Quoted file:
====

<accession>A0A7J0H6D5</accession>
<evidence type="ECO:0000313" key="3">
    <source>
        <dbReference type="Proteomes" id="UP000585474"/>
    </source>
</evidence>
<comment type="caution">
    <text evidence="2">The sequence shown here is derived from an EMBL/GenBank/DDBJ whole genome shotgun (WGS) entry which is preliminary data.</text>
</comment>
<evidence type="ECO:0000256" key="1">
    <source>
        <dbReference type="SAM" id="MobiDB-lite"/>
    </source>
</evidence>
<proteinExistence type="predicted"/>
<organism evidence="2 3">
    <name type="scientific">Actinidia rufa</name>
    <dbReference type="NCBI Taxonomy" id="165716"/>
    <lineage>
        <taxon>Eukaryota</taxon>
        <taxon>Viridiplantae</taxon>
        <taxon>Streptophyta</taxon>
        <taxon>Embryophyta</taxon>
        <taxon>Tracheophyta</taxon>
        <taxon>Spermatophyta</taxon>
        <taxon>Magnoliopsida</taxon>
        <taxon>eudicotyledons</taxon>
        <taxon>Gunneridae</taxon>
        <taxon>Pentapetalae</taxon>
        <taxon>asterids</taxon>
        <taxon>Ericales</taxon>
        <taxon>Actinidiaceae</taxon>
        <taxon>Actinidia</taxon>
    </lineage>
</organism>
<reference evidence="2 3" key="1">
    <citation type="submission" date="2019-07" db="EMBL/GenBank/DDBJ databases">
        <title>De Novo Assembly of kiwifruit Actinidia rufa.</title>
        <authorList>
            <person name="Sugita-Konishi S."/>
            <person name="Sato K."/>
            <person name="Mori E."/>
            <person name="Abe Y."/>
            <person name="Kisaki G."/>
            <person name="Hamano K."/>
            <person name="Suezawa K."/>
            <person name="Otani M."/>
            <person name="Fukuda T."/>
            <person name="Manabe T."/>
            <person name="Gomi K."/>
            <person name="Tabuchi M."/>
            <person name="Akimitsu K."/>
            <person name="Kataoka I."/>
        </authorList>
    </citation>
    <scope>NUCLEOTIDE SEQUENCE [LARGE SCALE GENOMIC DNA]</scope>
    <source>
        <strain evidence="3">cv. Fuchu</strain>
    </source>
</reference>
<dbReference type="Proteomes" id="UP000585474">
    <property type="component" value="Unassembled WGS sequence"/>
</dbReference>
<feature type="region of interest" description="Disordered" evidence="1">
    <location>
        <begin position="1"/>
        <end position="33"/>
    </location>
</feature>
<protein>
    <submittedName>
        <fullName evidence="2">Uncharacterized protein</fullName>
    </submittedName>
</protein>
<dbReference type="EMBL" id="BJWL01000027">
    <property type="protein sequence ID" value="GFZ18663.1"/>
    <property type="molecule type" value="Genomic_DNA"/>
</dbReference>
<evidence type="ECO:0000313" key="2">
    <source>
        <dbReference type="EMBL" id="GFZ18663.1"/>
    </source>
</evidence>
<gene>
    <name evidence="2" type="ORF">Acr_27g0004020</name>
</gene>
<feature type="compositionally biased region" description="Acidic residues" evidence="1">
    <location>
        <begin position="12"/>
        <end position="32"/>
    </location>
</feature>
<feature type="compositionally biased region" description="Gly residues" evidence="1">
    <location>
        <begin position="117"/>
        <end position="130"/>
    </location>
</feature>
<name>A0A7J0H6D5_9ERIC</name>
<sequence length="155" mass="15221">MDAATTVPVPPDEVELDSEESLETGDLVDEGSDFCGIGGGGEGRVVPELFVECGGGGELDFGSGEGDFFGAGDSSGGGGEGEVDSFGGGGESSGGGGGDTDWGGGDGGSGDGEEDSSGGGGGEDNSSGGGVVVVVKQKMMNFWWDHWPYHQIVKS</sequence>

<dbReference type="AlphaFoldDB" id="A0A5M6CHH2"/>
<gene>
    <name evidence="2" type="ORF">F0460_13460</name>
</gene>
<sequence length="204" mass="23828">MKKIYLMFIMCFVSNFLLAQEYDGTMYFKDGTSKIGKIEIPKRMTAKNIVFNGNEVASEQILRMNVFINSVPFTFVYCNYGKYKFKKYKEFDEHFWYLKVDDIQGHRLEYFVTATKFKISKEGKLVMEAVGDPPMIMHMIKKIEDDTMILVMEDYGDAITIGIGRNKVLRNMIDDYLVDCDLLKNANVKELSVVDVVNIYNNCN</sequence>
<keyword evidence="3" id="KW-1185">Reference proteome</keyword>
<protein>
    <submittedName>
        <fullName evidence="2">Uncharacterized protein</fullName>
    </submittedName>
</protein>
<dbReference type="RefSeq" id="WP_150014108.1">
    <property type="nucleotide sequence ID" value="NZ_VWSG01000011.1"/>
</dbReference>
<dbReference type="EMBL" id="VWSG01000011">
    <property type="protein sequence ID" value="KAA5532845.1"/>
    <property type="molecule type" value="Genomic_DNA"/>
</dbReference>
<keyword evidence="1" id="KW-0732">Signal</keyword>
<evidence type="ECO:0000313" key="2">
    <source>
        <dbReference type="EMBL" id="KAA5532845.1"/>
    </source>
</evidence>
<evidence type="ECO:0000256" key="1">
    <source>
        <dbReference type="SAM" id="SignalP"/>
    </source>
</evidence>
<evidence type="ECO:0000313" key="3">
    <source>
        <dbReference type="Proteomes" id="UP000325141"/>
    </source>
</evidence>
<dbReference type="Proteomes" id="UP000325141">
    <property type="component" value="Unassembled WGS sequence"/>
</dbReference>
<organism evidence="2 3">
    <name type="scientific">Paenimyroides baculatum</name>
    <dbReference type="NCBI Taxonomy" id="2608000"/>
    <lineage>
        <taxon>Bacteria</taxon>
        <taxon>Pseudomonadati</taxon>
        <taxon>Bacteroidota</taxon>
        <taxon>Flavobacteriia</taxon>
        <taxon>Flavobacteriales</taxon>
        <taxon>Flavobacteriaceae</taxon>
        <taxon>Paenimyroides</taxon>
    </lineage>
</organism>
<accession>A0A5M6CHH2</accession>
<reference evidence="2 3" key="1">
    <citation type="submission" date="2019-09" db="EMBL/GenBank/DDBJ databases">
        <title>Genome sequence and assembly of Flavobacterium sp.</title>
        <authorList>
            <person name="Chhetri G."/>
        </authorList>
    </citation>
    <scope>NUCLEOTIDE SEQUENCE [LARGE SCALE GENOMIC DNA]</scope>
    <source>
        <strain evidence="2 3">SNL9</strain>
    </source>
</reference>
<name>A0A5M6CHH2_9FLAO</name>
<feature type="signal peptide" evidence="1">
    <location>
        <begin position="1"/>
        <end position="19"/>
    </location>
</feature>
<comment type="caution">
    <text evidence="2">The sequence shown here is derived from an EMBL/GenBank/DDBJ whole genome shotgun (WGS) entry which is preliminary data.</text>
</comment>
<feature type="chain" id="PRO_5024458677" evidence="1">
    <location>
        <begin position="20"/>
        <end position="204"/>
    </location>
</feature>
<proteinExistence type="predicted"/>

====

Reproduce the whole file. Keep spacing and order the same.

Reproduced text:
<accession>A0A7J0H6D5</accession>
<evidence type="ECO:0000313" key="3">
    <source>
        <dbReference type="Proteomes" id="UP000585474"/>
    </source>
</evidence>
<comment type="caution">
    <text evidence="2">The sequence shown here is derived from an EMBL/GenBank/DDBJ whole genome shotgun (WGS) entry which is preliminary data.</text>
</comment>
<evidence type="ECO:0000256" key="1">
    <source>
        <dbReference type="SAM" id="MobiDB-lite"/>
    </source>
</evidence>
<proteinExistence type="predicted"/>
<organism evidence="2 3">
    <name type="scientific">Actinidia rufa</name>
    <dbReference type="NCBI Taxonomy" id="165716"/>
    <lineage>
        <taxon>Eukaryota</taxon>
        <taxon>Viridiplantae</taxon>
        <taxon>Streptophyta</taxon>
        <taxon>Embryophyta</taxon>
        <taxon>Tracheophyta</taxon>
        <taxon>Spermatophyta</taxon>
        <taxon>Magnoliopsida</taxon>
        <taxon>eudicotyledons</taxon>
        <taxon>Gunneridae</taxon>
        <taxon>Pentapetalae</taxon>
        <taxon>asterids</taxon>
        <taxon>Ericales</taxon>
        <taxon>Actinidiaceae</taxon>
        <taxon>Actinidia</taxon>
    </lineage>
</organism>
<reference evidence="2 3" key="1">
    <citation type="submission" date="2019-07" db="EMBL/GenBank/DDBJ databases">
        <title>De Novo Assembly of kiwifruit Actinidia rufa.</title>
        <authorList>
            <person name="Sugita-Konishi S."/>
            <person name="Sato K."/>
            <person name="Mori E."/>
            <person name="Abe Y."/>
            <person name="Kisaki G."/>
            <person name="Hamano K."/>
            <person name="Suezawa K."/>
            <person name="Otani M."/>
            <person name="Fukuda T."/>
            <person name="Manabe T."/>
            <person name="Gomi K."/>
            <person name="Tabuchi M."/>
            <person name="Akimitsu K."/>
            <person name="Kataoka I."/>
        </authorList>
    </citation>
    <scope>NUCLEOTIDE SEQUENCE [LARGE SCALE GENOMIC DNA]</scope>
    <source>
        <strain evidence="3">cv. Fuchu</strain>
    </source>
</reference>
<dbReference type="Proteomes" id="UP000585474">
    <property type="component" value="Unassembled WGS sequence"/>
</dbReference>
<feature type="region of interest" description="Disordered" evidence="1">
    <location>
        <begin position="1"/>
        <end position="33"/>
    </location>
</feature>
<protein>
    <submittedName>
        <fullName evidence="2">Uncharacterized protein</fullName>
    </submittedName>
</protein>
<dbReference type="EMBL" id="BJWL01000027">
    <property type="protein sequence ID" value="GFZ18663.1"/>
    <property type="molecule type" value="Genomic_DNA"/>
</dbReference>
<evidence type="ECO:0000313" key="2">
    <source>
        <dbReference type="EMBL" id="GFZ18663.1"/>
    </source>
</evidence>
<gene>
    <name evidence="2" type="ORF">Acr_27g0004020</name>
</gene>
<feature type="compositionally biased region" description="Acidic residues" evidence="1">
    <location>
        <begin position="12"/>
        <end position="32"/>
    </location>
</feature>
<feature type="compositionally biased region" description="Gly residues" evidence="1">
    <location>
        <begin position="117"/>
        <end position="130"/>
    </location>
</feature>
<name>A0A7J0H6D5_9ERIC</name>
<sequence length="155" mass="15221">MDAATTVPVPPDEVELDSEESLETGDLVDEGSDFCGIGGGGEGRVVPELFVECGGGGELDFGSGEGDFFGAGDSSGGGGEGEVDSFGGGGESSGGGGGDTDWGGGDGGSGDGEEDSSGGGGGEDNSSGGGVVVVVKQKMMNFWWDHWPYHQIVKS</sequence>

<dbReference type="AlphaFoldDB" id="A0A5M6CHH2"/>
<gene>
    <name evidence="2" type="ORF">F0460_13460</name>
</gene>
<sequence length="204" mass="23828">MKKIYLMFIMCFVSNFLLAQEYDGTMYFKDGTSKIGKIEIPKRMTAKNIVFNGNEVASEQILRMNVFINSVPFTFVYCNYGKYKFKKYKEFDEHFWYLKVDDIQGHRLEYFVTATKFKISKEGKLVMEAVGDPPMIMHMIKKIEDDTMILVMEDYGDAITIGIGRNKVLRNMIDDYLVDCDLLKNANVKELSVVDVVNIYNNCN</sequence>
<keyword evidence="3" id="KW-1185">Reference proteome</keyword>
<protein>
    <submittedName>
        <fullName evidence="2">Uncharacterized protein</fullName>
    </submittedName>
</protein>
<dbReference type="RefSeq" id="WP_150014108.1">
    <property type="nucleotide sequence ID" value="NZ_VWSG01000011.1"/>
</dbReference>
<dbReference type="EMBL" id="VWSG01000011">
    <property type="protein sequence ID" value="KAA5532845.1"/>
    <property type="molecule type" value="Genomic_DNA"/>
</dbReference>
<keyword evidence="1" id="KW-0732">Signal</keyword>
<evidence type="ECO:0000313" key="2">
    <source>
        <dbReference type="EMBL" id="KAA5532845.1"/>
    </source>
</evidence>
<evidence type="ECO:0000256" key="1">
    <source>
        <dbReference type="SAM" id="SignalP"/>
    </source>
</evidence>
<evidence type="ECO:0000313" key="3">
    <source>
        <dbReference type="Proteomes" id="UP000325141"/>
    </source>
</evidence>
<dbReference type="Proteomes" id="UP000325141">
    <property type="component" value="Unassembled WGS sequence"/>
</dbReference>
<organism evidence="2 3">
    <name type="scientific">Paenimyroides baculatum</name>
    <dbReference type="NCBI Taxonomy" id="2608000"/>
    <lineage>
        <taxon>Bacteria</taxon>
        <taxon>Pseudomonadati</taxon>
        <taxon>Bacteroidota</taxon>
        <taxon>Flavobacteriia</taxon>
        <taxon>Flavobacteriales</taxon>
        <taxon>Flavobacteriaceae</taxon>
        <taxon>Paenimyroides</taxon>
    </lineage>
</organism>
<accession>A0A5M6CHH2</accession>
<reference evidence="2 3" key="1">
    <citation type="submission" date="2019-09" db="EMBL/GenBank/DDBJ databases">
        <title>Genome sequence and assembly of Flavobacterium sp.</title>
        <authorList>
            <person name="Chhetri G."/>
        </authorList>
    </citation>
    <scope>NUCLEOTIDE SEQUENCE [LARGE SCALE GENOMIC DNA]</scope>
    <source>
        <strain evidence="2 3">SNL9</strain>
    </source>
</reference>
<name>A0A5M6CHH2_9FLAO</name>
<feature type="signal peptide" evidence="1">
    <location>
        <begin position="1"/>
        <end position="19"/>
    </location>
</feature>
<comment type="caution">
    <text evidence="2">The sequence shown here is derived from an EMBL/GenBank/DDBJ whole genome shotgun (WGS) entry which is preliminary data.</text>
</comment>
<feature type="chain" id="PRO_5024458677" evidence="1">
    <location>
        <begin position="20"/>
        <end position="204"/>
    </location>
</feature>
<proteinExistence type="predicted"/>